Reviews of Recent Independent, Foreign, & Documentary Films in Theaters and DVD/Home Video

Directed by: Jean-Luc Godard.
Produced by: Anatole Dauman.
Written by: Jean-Luc Godard, based on stories by Guy de Maupassant.
Director of Photography: Willy Kurant.
Edited by: Agnès Guillemot.
Music by: Jean-Jacques Debout.
Released by: Criterion.
Language: French with English subtitles. Country of Origin: France. 105 min. Not Rated. With: Jean-Pierre Léaud, Chantal Goya, Marlène Jobert, Michel Debord & Catherine-Isabelle Duport.
DVD Features: 1966 interview with actress Chantal Goya. New interviews with Goya, cinematographer Willy Kurant, & collaborator Jean-Pierre Gorin. Critical discussion between film scholars Freddy Buache & Dominique Païni. Archival Swedish television interview with Godard. New English subtitle translation. Restored digital transfer. Trailers. Booklet, featuring an essay by film scholar Adrian Martin & an archival interview with Godard by journalist Philippe Labro.

One of my favorite moments from all the interviews included in this edition of Masculin féminin is when film critic Dominique Païni discloses he smoked the same brand of cigarettes and wore similar tweed jackets as this film’s protagonist, Paul (Jean-Pierre Léaud), for months after he first saw the film. Ironically, Masculin féminin has become as docilely iconoclastic as the Coke bottles for which Godard had such critical disdain. A film centering on “the Children of Marx and Coca Cola” has ultimately produced children of Godard and cassis, eager to emulate its characters’ counterculture habits and shell out $29.95 for DVDs of Godard’s seminal films. It’s pretty genius.

The film follows Paul, a young disaffected Marxist, and his tenuous relationship to a detached ingénue, Madeleine (Chantal Goya), who is contentedly locked in a culture of magazines and pop songs. As Adrian Martin describes in the DVD’s 16-page booklet, Masculin féminin is much more a “film essay” about the Sartrean violence that goes ignored in our everyday lives than a documentary, drama or an allegorical satire. Which is why the narrative plot is largely unimportant (outside of its symbolism), and the characters are basically loudspeakers for Godard, voicing bitter and often hilarious criticism through their detached stereotypes.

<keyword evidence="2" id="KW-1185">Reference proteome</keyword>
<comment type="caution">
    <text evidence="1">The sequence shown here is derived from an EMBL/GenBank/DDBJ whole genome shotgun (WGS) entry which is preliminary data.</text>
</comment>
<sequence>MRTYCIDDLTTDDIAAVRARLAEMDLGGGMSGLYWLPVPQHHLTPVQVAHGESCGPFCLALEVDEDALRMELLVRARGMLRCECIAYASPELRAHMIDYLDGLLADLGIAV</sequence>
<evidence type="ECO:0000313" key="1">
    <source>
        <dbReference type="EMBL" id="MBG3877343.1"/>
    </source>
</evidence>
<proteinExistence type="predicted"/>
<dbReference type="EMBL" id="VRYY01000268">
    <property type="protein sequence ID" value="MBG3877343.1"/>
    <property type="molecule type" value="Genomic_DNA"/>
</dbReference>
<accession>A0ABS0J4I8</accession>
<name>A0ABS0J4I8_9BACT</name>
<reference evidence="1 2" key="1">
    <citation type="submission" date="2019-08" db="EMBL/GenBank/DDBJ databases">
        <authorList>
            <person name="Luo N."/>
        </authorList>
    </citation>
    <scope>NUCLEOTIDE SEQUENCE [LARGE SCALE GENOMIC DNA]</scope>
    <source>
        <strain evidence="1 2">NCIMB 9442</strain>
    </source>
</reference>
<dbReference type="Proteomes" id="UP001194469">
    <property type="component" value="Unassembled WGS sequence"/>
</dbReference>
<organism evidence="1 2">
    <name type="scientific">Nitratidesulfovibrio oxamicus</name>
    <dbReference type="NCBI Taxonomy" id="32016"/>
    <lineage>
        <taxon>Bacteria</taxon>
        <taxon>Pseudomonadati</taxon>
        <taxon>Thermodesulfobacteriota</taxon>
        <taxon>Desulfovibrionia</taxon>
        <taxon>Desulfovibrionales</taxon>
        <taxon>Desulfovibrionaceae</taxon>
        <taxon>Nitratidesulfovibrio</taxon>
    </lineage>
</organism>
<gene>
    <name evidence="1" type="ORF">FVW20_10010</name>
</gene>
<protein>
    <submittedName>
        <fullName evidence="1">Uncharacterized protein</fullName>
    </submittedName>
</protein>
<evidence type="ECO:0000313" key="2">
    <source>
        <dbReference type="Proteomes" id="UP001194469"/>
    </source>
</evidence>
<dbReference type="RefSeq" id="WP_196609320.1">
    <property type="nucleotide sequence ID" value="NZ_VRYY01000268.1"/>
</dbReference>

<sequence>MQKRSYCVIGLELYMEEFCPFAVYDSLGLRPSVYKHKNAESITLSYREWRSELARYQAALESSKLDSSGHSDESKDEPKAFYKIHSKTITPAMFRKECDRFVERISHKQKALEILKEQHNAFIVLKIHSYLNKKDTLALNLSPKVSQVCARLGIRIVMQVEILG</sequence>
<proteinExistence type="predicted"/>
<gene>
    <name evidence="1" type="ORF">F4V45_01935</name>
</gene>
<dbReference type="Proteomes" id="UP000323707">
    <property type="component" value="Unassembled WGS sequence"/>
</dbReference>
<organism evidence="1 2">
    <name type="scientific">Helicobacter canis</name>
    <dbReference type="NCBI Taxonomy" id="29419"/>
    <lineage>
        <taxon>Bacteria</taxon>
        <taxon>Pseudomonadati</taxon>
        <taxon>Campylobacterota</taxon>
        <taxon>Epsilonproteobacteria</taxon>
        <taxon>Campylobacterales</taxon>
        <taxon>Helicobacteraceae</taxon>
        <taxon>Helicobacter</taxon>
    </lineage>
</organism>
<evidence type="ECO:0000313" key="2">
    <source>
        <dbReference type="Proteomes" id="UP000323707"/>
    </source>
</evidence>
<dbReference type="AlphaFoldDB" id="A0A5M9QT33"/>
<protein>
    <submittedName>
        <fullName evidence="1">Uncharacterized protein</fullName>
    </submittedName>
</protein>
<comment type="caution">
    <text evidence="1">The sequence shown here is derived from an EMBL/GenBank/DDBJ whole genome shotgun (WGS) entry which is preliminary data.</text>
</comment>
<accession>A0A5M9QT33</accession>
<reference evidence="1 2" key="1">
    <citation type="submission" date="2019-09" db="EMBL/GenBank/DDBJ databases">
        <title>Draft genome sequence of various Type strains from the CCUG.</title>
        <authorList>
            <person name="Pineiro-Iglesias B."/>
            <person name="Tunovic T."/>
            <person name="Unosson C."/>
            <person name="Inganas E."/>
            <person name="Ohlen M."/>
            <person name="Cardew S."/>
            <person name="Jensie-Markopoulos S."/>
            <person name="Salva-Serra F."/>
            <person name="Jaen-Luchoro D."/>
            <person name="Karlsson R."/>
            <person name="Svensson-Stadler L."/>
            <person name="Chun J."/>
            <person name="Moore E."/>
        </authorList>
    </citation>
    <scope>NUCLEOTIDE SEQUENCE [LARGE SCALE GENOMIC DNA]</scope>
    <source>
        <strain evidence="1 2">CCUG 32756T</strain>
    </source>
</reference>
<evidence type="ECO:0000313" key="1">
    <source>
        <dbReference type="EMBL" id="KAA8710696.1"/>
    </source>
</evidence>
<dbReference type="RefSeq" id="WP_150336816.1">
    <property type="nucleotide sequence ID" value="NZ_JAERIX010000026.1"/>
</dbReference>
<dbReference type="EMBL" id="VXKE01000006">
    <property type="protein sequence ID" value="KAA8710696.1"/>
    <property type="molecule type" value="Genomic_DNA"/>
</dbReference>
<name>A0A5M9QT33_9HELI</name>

DVD Extras: In the 1966 interview, it’s fascinating to see how similar Goya is to her character - an unaware, compliant ingénue who makes yé-yé pop songs and says her wish is to one day own a shop. What’s so enjoyable is to see that an hour and a half of symbolism and irony involving Godard’s criticism of Goya and the rest of her Pepsi generation could have been reduced to a five-minute interview with her. It’s a point that Goya returns to in her 2005 interview while explaining that her lines were mostly responses to questions Godard asked her through an ear piece. On camera, she would answer as she normally would rather than as a character. It’s a stimulating interview that helps to illuminate Godard’s techniques, with the highlight of the entire DVD being Goya’s reminiscence of once saying angrily to Godard, “The only art I know about is my Cuisinart!”

The interview with cinematographer Willy Kurant is also worthwhile. He knew he was a “one-off mistress” to Godard’s regular cinematographer, Raoul Coutard (his “official wife”). He discusses the choices of lighting, Godard’s canonical switch to Kodak film, and the aspect ratio choice - everything that a Godardphile would want to know. The interview with sometime collaborator Jean-Pierre Gorin and the discussion between critics Freddy Buache and Païni are less informative since they largely conjecture on Godard’s legacy. But one of the most difficult aspects to watching Godard today is understanding his films' historical framework. Both of these featurettes help break that barrier by discussing the French New Wave and how Godard fit into that time frame, what was new about the film, how it marked a point within Godard’s own evolution, and, more importantly, how his films were received and why.

Normally, DVD extras like the booklet and the theatrical trailer wouldn’t be significant at all - but Adrian Martin’s essay and the trailer are both so well done that they’re actually worthy of your time. Martin writes about understanding 1965 through Godard as a teenager in the ‘80s, giving another interesting backdrop for the first-time viewer. And watching the trailer - provocative and original in its own right -is like viewing Godard’s visual commentary on his own film. Zachary Jones
September 20, 2005



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